figure3

Full-length genes reconstructed by each assembler at different expression quintiles

Selection of k-mer value

De Bruijn graph is the most commonly used algorithm among the current RNA-seq assemblers, of which k-mer is an important parameter that influences the assembly accuracy and efficiency. According to the assessment we conducted, Bridger shows the best performance for tea plant transcriptome assembly. To examine the most suitable k-mer values for this assembler, we further investigated the assembly quality by changing k-mer values from 19 to 32 (Table 2). The results showed an increase in the total number of assembled transcripts and decreases in both maximum sequence length and N50 with higher k-mer values (Additional file 1: Table S4). The results from k = 21 yielded the longest transcript and maximum N50 size, but it had a high miss rate compared to results from other k-mer values. The assemblies from k = 25 and 27 exhibit a comparable assembly completeness with the lowest missing rate of 3.7% among all k-mer values; however, the results from k = 25 harvests the longest transcript length and N50 size, which are better than the assembly from 27 k-mers (Table 2). This outcome indicates that a k-mer value of 25 is the most suitable for tea plant transcriptome assembly using Bridger.

Table 2 Summary of the Bridger assemblies using different k-mer values

Optimal data architecture for de novo assembly of tea plant transcriptome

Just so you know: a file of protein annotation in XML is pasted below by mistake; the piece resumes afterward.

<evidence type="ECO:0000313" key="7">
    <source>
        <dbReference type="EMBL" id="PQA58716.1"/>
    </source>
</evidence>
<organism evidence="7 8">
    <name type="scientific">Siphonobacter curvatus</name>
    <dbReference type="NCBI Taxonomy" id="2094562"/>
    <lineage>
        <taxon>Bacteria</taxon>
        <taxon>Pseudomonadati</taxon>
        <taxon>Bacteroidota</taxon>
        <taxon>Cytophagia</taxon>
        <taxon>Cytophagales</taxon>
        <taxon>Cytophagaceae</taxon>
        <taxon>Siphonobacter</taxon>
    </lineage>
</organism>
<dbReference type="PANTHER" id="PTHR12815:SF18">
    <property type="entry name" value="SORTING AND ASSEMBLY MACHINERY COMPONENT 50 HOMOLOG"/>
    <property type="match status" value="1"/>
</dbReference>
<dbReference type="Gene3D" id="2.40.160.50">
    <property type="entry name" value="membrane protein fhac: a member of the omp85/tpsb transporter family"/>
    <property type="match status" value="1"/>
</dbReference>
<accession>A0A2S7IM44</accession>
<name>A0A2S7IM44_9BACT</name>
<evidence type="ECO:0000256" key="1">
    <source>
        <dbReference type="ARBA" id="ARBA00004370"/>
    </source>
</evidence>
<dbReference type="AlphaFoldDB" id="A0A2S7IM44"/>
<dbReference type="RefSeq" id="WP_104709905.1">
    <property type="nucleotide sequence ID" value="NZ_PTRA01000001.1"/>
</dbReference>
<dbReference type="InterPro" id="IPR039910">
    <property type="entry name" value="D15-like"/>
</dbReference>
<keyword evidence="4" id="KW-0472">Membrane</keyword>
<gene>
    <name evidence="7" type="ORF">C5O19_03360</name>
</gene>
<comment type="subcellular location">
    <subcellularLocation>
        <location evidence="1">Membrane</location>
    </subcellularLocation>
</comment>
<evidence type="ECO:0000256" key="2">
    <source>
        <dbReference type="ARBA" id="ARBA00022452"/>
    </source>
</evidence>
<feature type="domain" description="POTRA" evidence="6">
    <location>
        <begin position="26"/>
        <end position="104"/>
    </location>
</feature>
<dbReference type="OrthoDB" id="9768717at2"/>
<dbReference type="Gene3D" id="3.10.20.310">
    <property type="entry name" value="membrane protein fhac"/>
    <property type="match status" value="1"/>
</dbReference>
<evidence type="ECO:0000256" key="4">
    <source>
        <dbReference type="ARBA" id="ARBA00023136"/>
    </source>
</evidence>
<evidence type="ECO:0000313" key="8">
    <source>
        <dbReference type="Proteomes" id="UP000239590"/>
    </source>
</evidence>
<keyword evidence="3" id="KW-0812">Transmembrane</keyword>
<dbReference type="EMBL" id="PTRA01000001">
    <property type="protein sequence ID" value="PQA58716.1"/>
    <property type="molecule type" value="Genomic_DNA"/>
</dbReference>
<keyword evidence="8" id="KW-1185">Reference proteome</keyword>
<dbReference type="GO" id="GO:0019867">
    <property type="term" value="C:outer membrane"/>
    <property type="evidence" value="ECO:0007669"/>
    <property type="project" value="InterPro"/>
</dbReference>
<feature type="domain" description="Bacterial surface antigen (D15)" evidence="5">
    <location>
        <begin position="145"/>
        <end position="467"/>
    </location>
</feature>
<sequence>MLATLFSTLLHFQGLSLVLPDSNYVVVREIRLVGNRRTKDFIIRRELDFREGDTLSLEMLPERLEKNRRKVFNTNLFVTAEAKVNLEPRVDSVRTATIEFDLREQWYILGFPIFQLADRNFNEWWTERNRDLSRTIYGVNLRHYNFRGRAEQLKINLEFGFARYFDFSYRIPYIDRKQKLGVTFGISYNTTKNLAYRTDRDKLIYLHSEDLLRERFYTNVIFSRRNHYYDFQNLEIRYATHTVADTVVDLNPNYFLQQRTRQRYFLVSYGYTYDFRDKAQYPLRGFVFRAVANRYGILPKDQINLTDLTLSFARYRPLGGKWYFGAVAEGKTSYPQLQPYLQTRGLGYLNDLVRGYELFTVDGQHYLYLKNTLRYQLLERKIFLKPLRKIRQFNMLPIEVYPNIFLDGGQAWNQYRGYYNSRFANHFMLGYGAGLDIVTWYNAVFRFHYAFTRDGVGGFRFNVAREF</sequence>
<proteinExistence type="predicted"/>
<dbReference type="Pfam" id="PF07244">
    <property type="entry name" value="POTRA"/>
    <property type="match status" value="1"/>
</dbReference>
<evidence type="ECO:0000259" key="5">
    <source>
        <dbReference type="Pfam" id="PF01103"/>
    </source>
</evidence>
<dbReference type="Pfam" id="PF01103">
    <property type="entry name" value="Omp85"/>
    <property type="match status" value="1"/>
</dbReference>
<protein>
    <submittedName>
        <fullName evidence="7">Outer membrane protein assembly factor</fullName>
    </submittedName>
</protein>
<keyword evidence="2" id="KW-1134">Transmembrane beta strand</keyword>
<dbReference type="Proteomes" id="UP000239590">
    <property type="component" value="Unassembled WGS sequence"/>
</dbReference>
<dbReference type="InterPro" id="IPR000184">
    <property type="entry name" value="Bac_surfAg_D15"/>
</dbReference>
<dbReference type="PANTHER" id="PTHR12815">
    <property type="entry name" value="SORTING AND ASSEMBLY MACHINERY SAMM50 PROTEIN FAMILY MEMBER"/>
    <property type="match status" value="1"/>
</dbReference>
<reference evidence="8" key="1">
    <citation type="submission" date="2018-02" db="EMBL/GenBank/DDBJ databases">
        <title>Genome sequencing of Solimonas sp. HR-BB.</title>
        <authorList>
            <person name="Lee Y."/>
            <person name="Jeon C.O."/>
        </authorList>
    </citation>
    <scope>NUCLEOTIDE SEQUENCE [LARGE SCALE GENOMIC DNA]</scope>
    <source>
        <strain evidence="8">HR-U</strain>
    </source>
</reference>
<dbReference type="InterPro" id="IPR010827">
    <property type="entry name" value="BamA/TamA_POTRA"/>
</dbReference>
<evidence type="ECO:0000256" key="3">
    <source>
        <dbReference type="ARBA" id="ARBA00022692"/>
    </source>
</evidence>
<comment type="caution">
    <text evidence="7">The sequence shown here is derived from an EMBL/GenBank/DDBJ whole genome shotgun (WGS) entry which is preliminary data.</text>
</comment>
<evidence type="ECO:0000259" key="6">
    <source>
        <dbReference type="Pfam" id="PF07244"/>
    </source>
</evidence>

Tea plants harbor a large and structurally complex genome [15, 16]. It has not been determined how much sequencing data are actually needed to fully capture the nature of its transcription. To investigate this possibility, we simulated a total of 21 datasets from eight representative tissues of tea plants with a total data amount ranging from 4 to 84 Gb. Each dataset was a mixture of paired reads randomly extracted from sequencing data of eight tissues. We applied Bridger to assemble the datasets from each data group. The results show that, although the total number of transcripts increased with higher amounts of data, the N50 size and average sequence length of transcripts trended towards stability at 48 Gb (Fig. 4a). This finding indicates that sequencing data of 48 Gb may have reached the saturation point for tea plant transcriptome assembly. BUSCO evaluation of the completeness of transcriptome assembly further confirms the assumption. We show that the missing rate of the assembled transcriptome largely decreased from 4 to 20 Gb, then slowly declined, and finally stabilized at 48 Gb with a missing rate of 2.6% (Fig. 4b). We re-simulated 21 datasets using the same method described above and separately assembled them into transcripts using Bridger, showing a comparable assembly performance and sequence patterns with those reported above. This finding indicates a high repeatability of the obtained results (Additional file 1: Figures S5 and S6).